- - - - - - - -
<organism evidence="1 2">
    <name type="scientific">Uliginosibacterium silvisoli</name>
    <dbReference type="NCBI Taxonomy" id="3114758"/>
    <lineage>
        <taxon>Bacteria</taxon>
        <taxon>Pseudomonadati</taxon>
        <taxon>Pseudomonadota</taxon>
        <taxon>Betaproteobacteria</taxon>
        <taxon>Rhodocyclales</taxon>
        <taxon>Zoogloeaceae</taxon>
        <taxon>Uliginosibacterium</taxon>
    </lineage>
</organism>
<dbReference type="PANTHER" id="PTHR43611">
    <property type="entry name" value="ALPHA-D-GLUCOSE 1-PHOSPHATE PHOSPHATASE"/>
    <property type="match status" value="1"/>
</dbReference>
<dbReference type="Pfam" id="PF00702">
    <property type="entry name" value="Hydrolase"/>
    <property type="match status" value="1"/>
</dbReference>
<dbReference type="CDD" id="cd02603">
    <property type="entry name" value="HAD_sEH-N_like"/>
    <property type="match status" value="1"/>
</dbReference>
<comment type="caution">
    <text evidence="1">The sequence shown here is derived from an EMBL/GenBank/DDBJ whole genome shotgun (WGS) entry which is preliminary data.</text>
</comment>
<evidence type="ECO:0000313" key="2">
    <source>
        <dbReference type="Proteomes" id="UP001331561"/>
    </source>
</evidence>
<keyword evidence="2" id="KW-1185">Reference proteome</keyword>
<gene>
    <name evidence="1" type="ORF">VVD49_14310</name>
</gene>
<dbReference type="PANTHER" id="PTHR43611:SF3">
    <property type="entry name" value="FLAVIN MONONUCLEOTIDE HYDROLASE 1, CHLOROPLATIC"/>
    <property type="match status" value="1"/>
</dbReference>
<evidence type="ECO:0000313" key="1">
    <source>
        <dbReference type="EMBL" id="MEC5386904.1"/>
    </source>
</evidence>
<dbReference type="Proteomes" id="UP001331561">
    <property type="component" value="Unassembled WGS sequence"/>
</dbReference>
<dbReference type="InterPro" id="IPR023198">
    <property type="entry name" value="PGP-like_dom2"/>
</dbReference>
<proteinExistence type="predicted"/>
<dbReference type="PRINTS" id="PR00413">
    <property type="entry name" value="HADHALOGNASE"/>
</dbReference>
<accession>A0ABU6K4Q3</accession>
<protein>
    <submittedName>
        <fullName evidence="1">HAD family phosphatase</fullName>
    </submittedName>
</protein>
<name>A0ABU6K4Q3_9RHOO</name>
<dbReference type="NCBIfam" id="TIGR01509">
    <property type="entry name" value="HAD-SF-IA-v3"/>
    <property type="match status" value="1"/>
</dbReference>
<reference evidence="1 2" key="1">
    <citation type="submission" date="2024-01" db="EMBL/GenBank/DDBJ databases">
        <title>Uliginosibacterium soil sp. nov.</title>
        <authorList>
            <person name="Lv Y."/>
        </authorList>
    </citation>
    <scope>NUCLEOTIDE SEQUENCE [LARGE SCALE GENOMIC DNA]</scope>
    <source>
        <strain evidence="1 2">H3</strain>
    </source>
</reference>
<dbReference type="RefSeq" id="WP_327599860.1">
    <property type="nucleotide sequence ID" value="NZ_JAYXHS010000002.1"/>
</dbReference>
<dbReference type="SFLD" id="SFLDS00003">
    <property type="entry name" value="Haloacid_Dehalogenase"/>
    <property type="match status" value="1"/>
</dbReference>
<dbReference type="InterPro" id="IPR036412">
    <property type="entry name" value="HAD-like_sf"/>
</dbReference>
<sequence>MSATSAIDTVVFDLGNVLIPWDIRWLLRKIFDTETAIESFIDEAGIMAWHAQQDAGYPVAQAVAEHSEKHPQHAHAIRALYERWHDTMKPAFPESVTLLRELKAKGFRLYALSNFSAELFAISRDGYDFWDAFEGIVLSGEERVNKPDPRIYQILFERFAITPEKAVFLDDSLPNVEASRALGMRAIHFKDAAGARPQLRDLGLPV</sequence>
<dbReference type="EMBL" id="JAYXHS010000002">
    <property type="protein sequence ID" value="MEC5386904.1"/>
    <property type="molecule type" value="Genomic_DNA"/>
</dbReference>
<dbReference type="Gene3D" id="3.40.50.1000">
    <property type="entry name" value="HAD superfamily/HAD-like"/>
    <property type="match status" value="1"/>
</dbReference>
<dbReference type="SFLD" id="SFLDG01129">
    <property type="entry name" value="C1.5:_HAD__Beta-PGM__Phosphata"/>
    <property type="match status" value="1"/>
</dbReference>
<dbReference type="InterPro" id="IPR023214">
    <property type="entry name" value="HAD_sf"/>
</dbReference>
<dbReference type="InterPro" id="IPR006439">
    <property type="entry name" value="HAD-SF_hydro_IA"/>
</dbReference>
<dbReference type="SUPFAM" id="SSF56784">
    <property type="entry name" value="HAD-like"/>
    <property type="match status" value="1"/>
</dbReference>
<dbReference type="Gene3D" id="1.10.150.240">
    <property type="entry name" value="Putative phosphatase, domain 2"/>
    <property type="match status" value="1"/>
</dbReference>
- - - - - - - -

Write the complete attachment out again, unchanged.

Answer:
<organism evidence="1 2">
    <name type="scientific">Uliginosibacterium silvisoli</name>
    <dbReference type="NCBI Taxonomy" id="3114758"/>
    <lineage>
        <taxon>Bacteria</taxon>
        <taxon>Pseudomonadati</taxon>
        <taxon>Pseudomonadota</taxon>
        <taxon>Betaproteobacteria</taxon>
        <taxon>Rhodocyclales</taxon>
        <taxon>Zoogloeaceae</taxon>
        <taxon>Uliginosibacterium</taxon>
    </lineage>
</organism>
<dbReference type="PANTHER" id="PTHR43611">
    <property type="entry name" value="ALPHA-D-GLUCOSE 1-PHOSPHATE PHOSPHATASE"/>
    <property type="match status" value="1"/>
</dbReference>
<dbReference type="Pfam" id="PF00702">
    <property type="entry name" value="Hydrolase"/>
    <property type="match status" value="1"/>
</dbReference>
<dbReference type="CDD" id="cd02603">
    <property type="entry name" value="HAD_sEH-N_like"/>
    <property type="match status" value="1"/>
</dbReference>
<comment type="caution">
    <text evidence="1">The sequence shown here is derived from an EMBL/GenBank/DDBJ whole genome shotgun (WGS) entry which is preliminary data.</text>
</comment>
<evidence type="ECO:0000313" key="2">
    <source>
        <dbReference type="Proteomes" id="UP001331561"/>
    </source>
</evidence>
<keyword evidence="2" id="KW-1185">Reference proteome</keyword>
<gene>
    <name evidence="1" type="ORF">VVD49_14310</name>
</gene>
<dbReference type="PANTHER" id="PTHR43611:SF3">
    <property type="entry name" value="FLAVIN MONONUCLEOTIDE HYDROLASE 1, CHLOROPLATIC"/>
    <property type="match status" value="1"/>
</dbReference>
<evidence type="ECO:0000313" key="1">
    <source>
        <dbReference type="EMBL" id="MEC5386904.1"/>
    </source>
</evidence>
<dbReference type="Proteomes" id="UP001331561">
    <property type="component" value="Unassembled WGS sequence"/>
</dbReference>
<dbReference type="InterPro" id="IPR023198">
    <property type="entry name" value="PGP-like_dom2"/>
</dbReference>
<proteinExistence type="predicted"/>
<dbReference type="PRINTS" id="PR00413">
    <property type="entry name" value="HADHALOGNASE"/>
</dbReference>
<accession>A0ABU6K4Q3</accession>
<protein>
    <submittedName>
        <fullName evidence="1">HAD family phosphatase</fullName>
    </submittedName>
</protein>
<name>A0ABU6K4Q3_9RHOO</name>
<dbReference type="NCBIfam" id="TIGR01509">
    <property type="entry name" value="HAD-SF-IA-v3"/>
    <property type="match status" value="1"/>
</dbReference>
<reference evidence="1 2" key="1">
    <citation type="submission" date="2024-01" db="EMBL/GenBank/DDBJ databases">
        <title>Uliginosibacterium soil sp. nov.</title>
        <authorList>
            <person name="Lv Y."/>
        </authorList>
    </citation>
    <scope>NUCLEOTIDE SEQUENCE [LARGE SCALE GENOMIC DNA]</scope>
    <source>
        <strain evidence="1 2">H3</strain>
    </source>
</reference>
<dbReference type="RefSeq" id="WP_327599860.1">
    <property type="nucleotide sequence ID" value="NZ_JAYXHS010000002.1"/>
</dbReference>
<dbReference type="SFLD" id="SFLDS00003">
    <property type="entry name" value="Haloacid_Dehalogenase"/>
    <property type="match status" value="1"/>
</dbReference>
<dbReference type="InterPro" id="IPR036412">
    <property type="entry name" value="HAD-like_sf"/>
</dbReference>
<sequence>MSATSAIDTVVFDLGNVLIPWDIRWLLRKIFDTETAIESFIDEAGIMAWHAQQDAGYPVAQAVAEHSEKHPQHAHAIRALYERWHDTMKPAFPESVTLLRELKAKGFRLYALSNFSAELFAISRDGYDFWDAFEGIVLSGEERVNKPDPRIYQILFERFAITPEKAVFLDDSLPNVEASRALGMRAIHFKDAAGARPQLRDLGLPV</sequence>
<dbReference type="EMBL" id="JAYXHS010000002">
    <property type="protein sequence ID" value="MEC5386904.1"/>
    <property type="molecule type" value="Genomic_DNA"/>
</dbReference>
<dbReference type="Gene3D" id="3.40.50.1000">
    <property type="entry name" value="HAD superfamily/HAD-like"/>
    <property type="match status" value="1"/>
</dbReference>
<dbReference type="SFLD" id="SFLDG01129">
    <property type="entry name" value="C1.5:_HAD__Beta-PGM__Phosphata"/>
    <property type="match status" value="1"/>
</dbReference>
<dbReference type="InterPro" id="IPR023214">
    <property type="entry name" value="HAD_sf"/>
</dbReference>
<dbReference type="InterPro" id="IPR006439">
    <property type="entry name" value="HAD-SF_hydro_IA"/>
</dbReference>
<dbReference type="SUPFAM" id="SSF56784">
    <property type="entry name" value="HAD-like"/>
    <property type="match status" value="1"/>
</dbReference>
<dbReference type="Gene3D" id="1.10.150.240">
    <property type="entry name" value="Putative phosphatase, domain 2"/>
    <property type="match status" value="1"/>
</dbReference>